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Willie Mae's Scotch House in New Orleans

Treme is about 15 miles east of Kenner, where Louis Armstrong New Orleans International Airport is. U.S. Route 61 will get you there from the airport, but taking I-10 East will shave a few minutes if you're in a hurry. Though if you are, you're in the wrong city. We took U.S. Route 61. Our windows were down and the radio was tuned to WWOZ, which was broadcasting brass band music that we played at a level just loud enough to rival our excitable voices clamoring in the warm breeze. We were on our way to St Ann Street, where Willie Mae's Scotch House serves "America's Best Fried Chicken."

There are three pieces to every order of fried chicken ($10): wing, leg, and breast. You also get a choice of side. Pictured above are butter beans.

Another side; green beans and rice.

This is what three orders of America's Best Fried Chicken looks like on one plate.

A single order with mac n' cheese and peas.

The skin is so thin and brittle and crisp it's impossible not to end up with bits of it all over the table. It would make anything it lands on taste amazing, but when it falls onto the rich, chewy mac n' cheese, eating the two together is a seriously enjoyable, decadent bite of food.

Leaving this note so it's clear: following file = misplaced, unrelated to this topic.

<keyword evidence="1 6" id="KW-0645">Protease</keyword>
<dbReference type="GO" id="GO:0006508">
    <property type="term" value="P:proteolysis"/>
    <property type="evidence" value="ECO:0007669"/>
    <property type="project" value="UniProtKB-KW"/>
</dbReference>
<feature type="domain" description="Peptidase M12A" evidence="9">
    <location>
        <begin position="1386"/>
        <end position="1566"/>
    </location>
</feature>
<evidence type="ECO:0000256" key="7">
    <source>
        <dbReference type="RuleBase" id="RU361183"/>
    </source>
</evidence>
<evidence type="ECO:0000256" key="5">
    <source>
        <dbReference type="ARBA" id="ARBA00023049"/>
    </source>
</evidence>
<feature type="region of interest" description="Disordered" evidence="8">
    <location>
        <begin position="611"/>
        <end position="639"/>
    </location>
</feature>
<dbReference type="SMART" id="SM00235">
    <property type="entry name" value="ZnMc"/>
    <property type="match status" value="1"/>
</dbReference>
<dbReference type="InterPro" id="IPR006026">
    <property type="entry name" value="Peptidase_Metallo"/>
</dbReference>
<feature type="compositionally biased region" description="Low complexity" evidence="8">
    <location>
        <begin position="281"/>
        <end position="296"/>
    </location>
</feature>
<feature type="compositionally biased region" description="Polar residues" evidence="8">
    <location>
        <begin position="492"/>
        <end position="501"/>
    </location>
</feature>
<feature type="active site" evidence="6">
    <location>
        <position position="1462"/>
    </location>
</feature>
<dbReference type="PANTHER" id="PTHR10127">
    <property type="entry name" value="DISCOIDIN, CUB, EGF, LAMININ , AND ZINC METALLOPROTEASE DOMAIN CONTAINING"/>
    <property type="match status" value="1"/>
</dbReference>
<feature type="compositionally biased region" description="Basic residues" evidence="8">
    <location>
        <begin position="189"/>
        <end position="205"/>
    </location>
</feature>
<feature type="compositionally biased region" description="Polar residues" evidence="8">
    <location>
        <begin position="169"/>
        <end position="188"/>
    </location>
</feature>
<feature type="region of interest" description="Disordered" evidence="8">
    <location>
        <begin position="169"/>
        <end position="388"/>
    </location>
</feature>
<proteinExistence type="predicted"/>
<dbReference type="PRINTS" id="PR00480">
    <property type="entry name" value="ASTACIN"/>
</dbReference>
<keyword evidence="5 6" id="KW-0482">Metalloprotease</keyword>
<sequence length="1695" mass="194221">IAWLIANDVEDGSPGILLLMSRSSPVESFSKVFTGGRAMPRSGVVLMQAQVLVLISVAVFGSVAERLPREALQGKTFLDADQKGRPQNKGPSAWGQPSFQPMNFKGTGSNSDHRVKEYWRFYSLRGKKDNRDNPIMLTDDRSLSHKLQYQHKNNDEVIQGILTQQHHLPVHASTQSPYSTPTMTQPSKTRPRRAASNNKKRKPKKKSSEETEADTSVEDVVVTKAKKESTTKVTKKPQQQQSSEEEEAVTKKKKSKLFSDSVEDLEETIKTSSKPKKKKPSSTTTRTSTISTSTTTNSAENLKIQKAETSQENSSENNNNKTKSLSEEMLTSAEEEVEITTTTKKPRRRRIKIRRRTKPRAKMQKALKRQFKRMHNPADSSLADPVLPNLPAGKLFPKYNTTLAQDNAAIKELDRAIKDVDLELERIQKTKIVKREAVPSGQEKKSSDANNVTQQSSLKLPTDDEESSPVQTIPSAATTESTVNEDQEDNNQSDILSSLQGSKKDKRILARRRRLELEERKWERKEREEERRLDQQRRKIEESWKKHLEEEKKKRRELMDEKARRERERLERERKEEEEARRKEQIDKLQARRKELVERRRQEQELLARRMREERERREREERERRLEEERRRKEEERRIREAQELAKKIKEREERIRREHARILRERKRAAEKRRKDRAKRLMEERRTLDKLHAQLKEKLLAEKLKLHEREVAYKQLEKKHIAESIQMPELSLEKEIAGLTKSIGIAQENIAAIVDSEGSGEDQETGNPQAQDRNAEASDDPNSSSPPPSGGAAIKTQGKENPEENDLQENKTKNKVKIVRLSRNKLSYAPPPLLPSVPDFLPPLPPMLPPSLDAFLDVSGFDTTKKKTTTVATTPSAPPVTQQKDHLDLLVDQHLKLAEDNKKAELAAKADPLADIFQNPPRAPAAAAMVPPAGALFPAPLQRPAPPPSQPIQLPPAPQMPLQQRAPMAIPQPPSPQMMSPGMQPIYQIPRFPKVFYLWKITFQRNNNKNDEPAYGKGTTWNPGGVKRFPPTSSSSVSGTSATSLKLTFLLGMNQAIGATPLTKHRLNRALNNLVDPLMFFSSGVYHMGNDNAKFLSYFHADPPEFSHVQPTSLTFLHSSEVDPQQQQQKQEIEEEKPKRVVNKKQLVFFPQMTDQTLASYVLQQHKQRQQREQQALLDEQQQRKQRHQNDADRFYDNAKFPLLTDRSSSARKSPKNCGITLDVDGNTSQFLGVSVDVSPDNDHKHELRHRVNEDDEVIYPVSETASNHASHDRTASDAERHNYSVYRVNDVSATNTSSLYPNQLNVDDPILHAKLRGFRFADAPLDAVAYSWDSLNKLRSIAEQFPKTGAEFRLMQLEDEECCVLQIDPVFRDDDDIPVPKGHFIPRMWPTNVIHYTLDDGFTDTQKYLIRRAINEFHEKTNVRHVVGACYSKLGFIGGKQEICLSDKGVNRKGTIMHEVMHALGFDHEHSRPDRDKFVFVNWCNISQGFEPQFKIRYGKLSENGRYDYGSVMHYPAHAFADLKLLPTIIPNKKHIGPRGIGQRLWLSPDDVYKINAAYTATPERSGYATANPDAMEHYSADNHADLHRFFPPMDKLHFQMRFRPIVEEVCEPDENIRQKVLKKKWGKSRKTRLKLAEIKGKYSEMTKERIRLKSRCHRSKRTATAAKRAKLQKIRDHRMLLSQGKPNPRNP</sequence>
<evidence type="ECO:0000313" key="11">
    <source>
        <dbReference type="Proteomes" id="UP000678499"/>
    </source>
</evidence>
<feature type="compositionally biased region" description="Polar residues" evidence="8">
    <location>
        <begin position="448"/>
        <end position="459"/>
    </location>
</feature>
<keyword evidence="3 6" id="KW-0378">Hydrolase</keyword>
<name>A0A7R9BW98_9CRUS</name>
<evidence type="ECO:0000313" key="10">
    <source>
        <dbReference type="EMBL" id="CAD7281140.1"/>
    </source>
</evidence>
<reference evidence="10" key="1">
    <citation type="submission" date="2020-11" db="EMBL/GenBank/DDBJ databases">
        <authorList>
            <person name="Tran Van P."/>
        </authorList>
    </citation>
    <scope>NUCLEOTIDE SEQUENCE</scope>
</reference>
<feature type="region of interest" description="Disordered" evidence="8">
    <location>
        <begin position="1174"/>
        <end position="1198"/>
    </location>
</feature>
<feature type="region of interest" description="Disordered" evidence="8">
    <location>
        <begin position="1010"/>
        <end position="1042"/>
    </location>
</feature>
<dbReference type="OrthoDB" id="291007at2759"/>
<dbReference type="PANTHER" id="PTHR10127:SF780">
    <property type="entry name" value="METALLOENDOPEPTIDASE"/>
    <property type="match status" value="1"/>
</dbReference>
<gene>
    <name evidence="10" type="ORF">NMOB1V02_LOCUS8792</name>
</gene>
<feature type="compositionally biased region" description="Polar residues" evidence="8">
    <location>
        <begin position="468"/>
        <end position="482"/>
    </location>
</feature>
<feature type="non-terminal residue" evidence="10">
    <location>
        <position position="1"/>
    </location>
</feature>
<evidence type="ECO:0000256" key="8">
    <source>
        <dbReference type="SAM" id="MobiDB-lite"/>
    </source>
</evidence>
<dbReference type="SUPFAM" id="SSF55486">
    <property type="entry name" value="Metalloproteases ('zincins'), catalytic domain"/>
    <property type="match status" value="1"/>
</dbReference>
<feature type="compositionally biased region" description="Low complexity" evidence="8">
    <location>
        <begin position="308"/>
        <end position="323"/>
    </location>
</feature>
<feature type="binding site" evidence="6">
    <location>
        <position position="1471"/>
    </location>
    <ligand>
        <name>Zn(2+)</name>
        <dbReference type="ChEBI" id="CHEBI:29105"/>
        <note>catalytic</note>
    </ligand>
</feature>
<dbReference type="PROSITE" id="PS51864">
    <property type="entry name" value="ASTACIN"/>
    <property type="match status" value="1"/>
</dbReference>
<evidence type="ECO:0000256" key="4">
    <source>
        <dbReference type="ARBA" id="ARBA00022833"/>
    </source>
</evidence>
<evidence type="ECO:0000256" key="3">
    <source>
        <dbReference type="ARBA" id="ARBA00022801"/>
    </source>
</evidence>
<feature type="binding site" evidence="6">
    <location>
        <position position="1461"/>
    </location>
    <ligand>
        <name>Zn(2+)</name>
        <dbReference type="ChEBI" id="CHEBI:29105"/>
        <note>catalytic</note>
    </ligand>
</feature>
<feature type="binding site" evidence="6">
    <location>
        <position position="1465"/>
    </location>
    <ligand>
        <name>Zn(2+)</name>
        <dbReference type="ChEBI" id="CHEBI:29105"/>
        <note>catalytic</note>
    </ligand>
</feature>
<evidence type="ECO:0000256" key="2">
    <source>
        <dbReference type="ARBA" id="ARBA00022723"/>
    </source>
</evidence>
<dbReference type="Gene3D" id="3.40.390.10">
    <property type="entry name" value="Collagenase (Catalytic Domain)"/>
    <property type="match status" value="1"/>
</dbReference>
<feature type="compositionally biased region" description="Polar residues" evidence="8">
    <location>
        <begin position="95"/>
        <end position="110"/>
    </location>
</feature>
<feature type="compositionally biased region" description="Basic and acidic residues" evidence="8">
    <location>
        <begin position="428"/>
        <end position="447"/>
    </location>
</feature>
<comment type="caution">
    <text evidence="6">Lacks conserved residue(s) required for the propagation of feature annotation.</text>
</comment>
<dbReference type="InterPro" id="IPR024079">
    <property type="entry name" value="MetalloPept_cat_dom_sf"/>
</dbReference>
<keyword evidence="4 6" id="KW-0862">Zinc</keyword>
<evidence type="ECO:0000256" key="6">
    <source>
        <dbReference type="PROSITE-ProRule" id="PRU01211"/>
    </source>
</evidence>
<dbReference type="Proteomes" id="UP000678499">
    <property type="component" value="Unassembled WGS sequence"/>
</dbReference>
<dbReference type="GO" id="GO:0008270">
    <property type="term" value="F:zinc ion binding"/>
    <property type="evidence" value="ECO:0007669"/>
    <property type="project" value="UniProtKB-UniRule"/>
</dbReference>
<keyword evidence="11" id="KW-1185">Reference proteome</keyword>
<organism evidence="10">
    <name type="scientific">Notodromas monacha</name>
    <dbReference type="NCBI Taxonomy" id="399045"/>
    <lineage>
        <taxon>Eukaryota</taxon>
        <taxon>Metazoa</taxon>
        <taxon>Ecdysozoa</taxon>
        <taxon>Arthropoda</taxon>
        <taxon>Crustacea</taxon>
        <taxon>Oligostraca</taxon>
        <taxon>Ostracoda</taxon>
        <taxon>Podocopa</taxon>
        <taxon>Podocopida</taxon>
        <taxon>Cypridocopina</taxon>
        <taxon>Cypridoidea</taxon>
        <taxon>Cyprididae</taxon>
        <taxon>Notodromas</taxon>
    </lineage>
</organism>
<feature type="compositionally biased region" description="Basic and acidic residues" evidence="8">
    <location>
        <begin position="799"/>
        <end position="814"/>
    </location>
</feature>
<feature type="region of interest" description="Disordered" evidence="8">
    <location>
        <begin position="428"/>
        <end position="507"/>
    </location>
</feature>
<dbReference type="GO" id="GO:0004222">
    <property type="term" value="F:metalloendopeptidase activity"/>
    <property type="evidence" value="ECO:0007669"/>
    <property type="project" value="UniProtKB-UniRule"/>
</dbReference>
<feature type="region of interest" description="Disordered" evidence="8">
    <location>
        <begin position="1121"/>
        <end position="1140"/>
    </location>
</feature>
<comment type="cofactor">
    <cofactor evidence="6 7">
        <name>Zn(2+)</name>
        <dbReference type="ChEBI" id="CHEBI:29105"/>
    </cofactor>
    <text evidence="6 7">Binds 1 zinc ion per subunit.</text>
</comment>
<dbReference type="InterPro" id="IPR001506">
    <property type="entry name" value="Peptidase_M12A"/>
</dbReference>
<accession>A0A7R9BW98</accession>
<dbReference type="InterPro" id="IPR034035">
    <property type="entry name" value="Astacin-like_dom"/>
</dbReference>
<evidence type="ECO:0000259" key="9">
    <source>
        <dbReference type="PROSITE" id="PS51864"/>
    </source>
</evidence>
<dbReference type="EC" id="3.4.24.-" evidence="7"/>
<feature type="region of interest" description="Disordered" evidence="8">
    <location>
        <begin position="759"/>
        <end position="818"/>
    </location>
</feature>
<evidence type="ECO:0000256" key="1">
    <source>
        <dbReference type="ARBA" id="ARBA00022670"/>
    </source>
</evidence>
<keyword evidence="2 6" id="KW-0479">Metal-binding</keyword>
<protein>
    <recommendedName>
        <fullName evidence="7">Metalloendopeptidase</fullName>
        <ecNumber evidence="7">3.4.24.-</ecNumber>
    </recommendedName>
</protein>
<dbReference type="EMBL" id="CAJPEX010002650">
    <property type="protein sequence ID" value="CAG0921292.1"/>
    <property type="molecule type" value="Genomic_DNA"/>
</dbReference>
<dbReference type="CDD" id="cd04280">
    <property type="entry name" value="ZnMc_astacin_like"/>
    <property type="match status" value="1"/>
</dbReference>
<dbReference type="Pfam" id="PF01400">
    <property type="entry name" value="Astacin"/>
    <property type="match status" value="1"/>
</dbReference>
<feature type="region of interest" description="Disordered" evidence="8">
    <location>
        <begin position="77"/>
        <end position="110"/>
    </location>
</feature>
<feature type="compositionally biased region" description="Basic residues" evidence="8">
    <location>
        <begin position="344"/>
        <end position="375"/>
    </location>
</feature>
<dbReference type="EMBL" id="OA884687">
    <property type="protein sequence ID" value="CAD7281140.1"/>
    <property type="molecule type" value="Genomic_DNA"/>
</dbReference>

Wiilie Mae Seaton opened the scotch house in 1957 and served a drink that was a mix of scotch and milk. Originally a bar, Willie Mae Scotch House moved to its current location in 1958 and operated as a bar, barbershop, and salon. A decade later, patron's demand for food was finally met, and Willie Mae started serving her now famous chicken and other Southern staples. Her great-granddaughter Kerry took over in 2006 and, like her great grandma, won't reveal all the secrets.

The chicken is dusted with salt, paprika, and cayenne before it's covered in a wet batter and fried at the perfect temperature: 350 degrees. If the oil temperature is too low, the chicken will take too long to cook and the skin won't crisp up properly. If it's too high, the skin burns and leaves undercooked chicken. The batter leaves behind a thin coating that doesn't run the risk of clumping in the fryer. After twenty minutes, the batter turns a deep golden brown and has a crunch that brings tempura to mind. The chicken is fried to order, but many of the sides are ready in advance, so they come out first. Eat them while you wait for the chicken, and when it gets to the table, finish the sides while it cools. Then dig in. You're patience will be rewarded.

The chicken is slightly smoky from the paprika, and cayenne's subtle, dry kick gives a touch of heat to every bite. Breaking through the skin reveals incredibly tender, juicy chicken that pulls apart as if it had been braising all day. We haven't had fried chicken in enough corners of the country to agree or disagree with the claim, but Willie Mae's serves the best fried chicken we've ever had.

Willie Mae's Scotch House | 2401 St Ann Street | 504-822-9503

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